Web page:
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Cory Silverberg

How Many Americans Pay for Sex?

By October 4, 2010

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This is the first in a series of blog posts about specific data coming from the National Survey of Sexual Health and Behavior. If you want to start at the beginning, start here.

I was thrilled to discover amongst the sexual behavior questions one expects from a large social survey of American's sexual activities, that the researchers behind the National Survey of Sexual Health and Behavior (NSSHB) asked American's about paying for sex.

The survey, which is the largest nationally representative survey of sexual behaviors conducted in the U.S. since 1994, included a question about transactional sex. Transactional sex is a term one comes across primarily in research and development work, and is usually used to describe sex that is exchanged for money, goods or services. Transactional sex may or may not be considered sex work or prostitution by those involved.

The researchers included a question about transactional sex in the context of different kinds of partners. This is, in my opinion, a misunderstanding about the nature of transactional sex, which doesn't describe a relationship between two people as much as it describes the meaning and purpose of a particular sexual encounter. Still, I let out a little schoolgirl shriek when I saw that they asked about it at all, and I'm happy to have the data available now.

So, what did they find out?

  • Overall 3% of men and .6% of women report having had transactional sex within the past year
  • For both men and women, those aged 50-59 were most likely to report engaging in transactional sex in the past year, 6.2% of men and 1.6% of women.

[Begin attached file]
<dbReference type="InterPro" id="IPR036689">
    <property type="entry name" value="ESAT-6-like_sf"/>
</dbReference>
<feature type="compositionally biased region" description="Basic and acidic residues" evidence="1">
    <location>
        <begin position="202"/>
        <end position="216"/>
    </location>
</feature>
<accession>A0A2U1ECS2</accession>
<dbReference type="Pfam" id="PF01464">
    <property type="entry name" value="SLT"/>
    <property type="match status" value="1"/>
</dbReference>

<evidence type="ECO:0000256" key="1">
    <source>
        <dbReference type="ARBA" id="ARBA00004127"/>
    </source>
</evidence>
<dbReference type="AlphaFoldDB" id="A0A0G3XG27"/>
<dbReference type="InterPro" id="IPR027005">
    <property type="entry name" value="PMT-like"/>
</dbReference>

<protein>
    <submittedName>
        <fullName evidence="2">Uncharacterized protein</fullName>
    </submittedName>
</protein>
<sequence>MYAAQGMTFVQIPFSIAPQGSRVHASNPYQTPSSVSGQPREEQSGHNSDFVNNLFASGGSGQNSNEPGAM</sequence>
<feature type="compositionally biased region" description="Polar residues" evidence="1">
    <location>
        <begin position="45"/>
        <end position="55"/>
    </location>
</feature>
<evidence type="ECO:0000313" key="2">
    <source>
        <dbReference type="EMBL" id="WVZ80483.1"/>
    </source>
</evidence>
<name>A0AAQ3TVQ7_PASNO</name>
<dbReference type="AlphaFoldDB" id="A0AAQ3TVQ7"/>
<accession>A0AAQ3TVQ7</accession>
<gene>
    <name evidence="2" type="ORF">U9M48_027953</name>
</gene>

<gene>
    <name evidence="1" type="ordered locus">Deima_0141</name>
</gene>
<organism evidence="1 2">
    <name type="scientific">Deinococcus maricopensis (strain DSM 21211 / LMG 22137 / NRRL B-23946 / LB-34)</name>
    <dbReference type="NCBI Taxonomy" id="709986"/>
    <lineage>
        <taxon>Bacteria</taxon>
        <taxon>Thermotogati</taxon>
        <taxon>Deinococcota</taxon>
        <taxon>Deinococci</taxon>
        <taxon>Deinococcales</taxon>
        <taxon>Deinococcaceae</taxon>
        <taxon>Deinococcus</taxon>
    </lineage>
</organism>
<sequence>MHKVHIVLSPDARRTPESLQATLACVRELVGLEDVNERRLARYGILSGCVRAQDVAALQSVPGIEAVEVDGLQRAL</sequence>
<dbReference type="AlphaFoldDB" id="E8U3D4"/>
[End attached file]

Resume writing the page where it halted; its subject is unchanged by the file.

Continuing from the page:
• Men reporting using condoms more often when engaging in transactional sex compared to sex with romantic partners

Of course these numbers don't tell us who was paying who, or whether the sex happened in the context of a relationship or with someone who the individual also had sex that could be described as non-transactional.

I'm just happy that a group of researchers undertaking such a large project, one that will be cited for many years to come, decided to include questions that reflect just a little bit more of the breadth and depth of human sexual experience. It may not be much, but it's a start. If you're interested in seeing the full details, you can download the full pdf of all nine articles, and just search for "transactional sex".

Read the original papers - Center for Sexual Health Promotion: National Survey of Sexual Health Behavior

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Comments
October 6, 2010 at 7:12 am
(1) Any Size Lingerie says:

This is truly a great blog posts. I had no idea that the people that paid for sex were older like that but then again it makes sense. Many people don’t feel like taking the time to do the whole mating ritual. Maybe that is why we lingerie and our producs mostly to the younger crowd. The older crowd doesn’t want to to deal with corsets and g strings. They just want action…lol

October 6, 2010 at 5:52 pm
(2) Irene says:

Never new that old man would pay for sex

October 6, 2010 at 6:36 pm
(3) Steve says:

If only 3% of men are customers of the sex trade and fewer than one percent of women are prostitutes, then why on earth are the politicians so torqued up about legalizing prostitution as is done in Holland (and I believe, Costa Rica)? With all that is written about prostitution, sex slaves, etc., I would have thought that a lot more people were customers. Or is the survey biased against sampling people who pay for sex?

October 12, 2010 at 5:17 am
(4) TJ says:

Yes it’s truly naive to not consider that many people crave intimacy. Sexual embrace is often something men will embrace – especially if they are mid life confirmed bachelors (often not to comfy with women) or disbled, or of course roaming married ‘romantic lotharios’.

Anyway, as an ex Professional, I believe that its time we accepted that a transaction as such is much more holistic and nurting than credited. Thus it’s time for better legislation to protect those who offer such a unique service. I hope the seeds of change have now been planted…

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